Mansfield FFA set for NCW Fair

David MacDonald with his goat Jackie says they are almost ready for the NCW Fair taking place from Aug. 24-27. (Empire Press photo/Adrienne Douke)


By Adrienne Douke
Empire Press Correspondent

Mansfield Future Farmers of America students are busy preparing their animals for exhibit at the North Central Washington Fair in Waterville, Aug. 24-27.

For the participants, exhibiting their animals is the highlight of the season, the culmination of their hard work.

(Provided image)

The FFA program makes a positive difference for students who participate. It helps them develop their potential in leadership skills, and fosters personal growth and career success through rigorous agricultural education.

For David MacDonald, a Mansfield High School junior and an FFA member, the month of August is showtime. MacDonald has worked hard for months to get his goat Jackie ready for exhibit. This is MacDonald’s second year of exhibiting livestock at the NCW Fair.

A lot of work goes into the animal exhibits. Not only must they be in their best condition, they must demonstrate obedience. MacDonald explains that he began training Jackie as soon as he got her when she was 3 months old. It takes patience to tame and train a goat, and it’s a daily exercise.

MacDonald sees that Jackie has fresh water daily. “And plenty of nutritious food is a must,” MacDonald said as he tossed several cans of feed into the her dish. “They like to eat all the time, the rest of the time they chew their cud.”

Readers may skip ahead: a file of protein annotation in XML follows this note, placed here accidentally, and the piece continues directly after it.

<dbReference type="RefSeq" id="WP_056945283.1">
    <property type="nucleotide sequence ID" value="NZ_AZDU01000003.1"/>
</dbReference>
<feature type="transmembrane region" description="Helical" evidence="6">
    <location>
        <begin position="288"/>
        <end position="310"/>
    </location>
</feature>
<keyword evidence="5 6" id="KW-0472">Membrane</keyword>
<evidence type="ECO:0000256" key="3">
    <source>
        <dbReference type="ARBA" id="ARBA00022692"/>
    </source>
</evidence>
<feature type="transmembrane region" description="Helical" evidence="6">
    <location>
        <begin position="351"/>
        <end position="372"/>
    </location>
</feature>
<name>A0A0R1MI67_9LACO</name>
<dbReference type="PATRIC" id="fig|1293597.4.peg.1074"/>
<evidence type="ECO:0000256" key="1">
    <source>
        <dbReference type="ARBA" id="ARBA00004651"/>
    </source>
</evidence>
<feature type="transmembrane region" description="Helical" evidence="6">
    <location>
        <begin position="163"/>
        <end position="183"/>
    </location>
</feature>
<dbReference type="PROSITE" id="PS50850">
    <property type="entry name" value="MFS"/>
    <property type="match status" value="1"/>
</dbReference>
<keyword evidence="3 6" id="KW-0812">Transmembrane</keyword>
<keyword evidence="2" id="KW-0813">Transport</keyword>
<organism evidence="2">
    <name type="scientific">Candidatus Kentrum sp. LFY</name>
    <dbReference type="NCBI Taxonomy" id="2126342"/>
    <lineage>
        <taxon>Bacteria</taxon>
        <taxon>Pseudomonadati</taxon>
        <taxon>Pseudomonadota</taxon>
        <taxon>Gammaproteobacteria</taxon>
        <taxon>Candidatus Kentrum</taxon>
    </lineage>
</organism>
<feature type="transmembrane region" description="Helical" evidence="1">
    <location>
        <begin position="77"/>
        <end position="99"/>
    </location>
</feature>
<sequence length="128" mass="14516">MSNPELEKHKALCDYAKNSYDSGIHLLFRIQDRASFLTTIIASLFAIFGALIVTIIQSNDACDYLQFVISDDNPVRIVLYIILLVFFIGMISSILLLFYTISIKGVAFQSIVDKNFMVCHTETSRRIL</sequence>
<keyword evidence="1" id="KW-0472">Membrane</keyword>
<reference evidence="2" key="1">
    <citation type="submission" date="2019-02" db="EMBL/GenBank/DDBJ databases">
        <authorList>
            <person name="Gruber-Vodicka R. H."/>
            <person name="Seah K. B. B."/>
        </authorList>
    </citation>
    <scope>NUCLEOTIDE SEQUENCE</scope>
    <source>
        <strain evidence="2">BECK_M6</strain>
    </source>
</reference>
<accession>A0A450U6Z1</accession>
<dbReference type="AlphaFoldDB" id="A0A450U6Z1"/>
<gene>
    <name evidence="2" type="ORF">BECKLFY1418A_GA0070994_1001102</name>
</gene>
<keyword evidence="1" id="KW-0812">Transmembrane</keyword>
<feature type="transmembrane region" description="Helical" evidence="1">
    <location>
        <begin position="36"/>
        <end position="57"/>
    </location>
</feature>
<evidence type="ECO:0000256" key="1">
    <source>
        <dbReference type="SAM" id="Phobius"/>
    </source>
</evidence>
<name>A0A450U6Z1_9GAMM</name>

MacDonald’s first order of business was to tame his young goat. He had to establish trust and friendship, so that when they are in the arena she can trust him as her guide. It is a daily practice to get her used to him and to behave herself. Good behavior is not something that comes naturally to goats in general. They are well known for their mischief making.

Once Jackie was tamed and docile, MacDonald could work with her. MacDonald explained that this was important for the next step which was to shave her to remove her hair. Shaving the goat gives judges a better view of her conformation. It also makes it easier for MacDonald to bathe her.

Last year, MacDonald won first place in the Meat Market category, and first place in Fitting and Showing. “So I have a better idea this year as to what’s expected,” he said.

MacDonald is looking forward to the fair and says Jackie is very close to being ready for exhibiting.

“I’ve spent a lot of time with her, worked with her, and she’s almost ready,” MacDonald said.

MacDonald agrees that it’s a lot of work, but also a rewarding experience “especially when we win.”

He encourages young people to give the FFA program and exhibiting animals at the fair a try. “It requires responsibility and commitment to see the process through. It taught me a certain level of professionalism towards my goat and other people while I’m showing. I think the experience makes me a better person, and I have learned a lot about myself by how I treat my goats. It’s a good place to start to learn about animal husbandry, and about the agricultural industry.”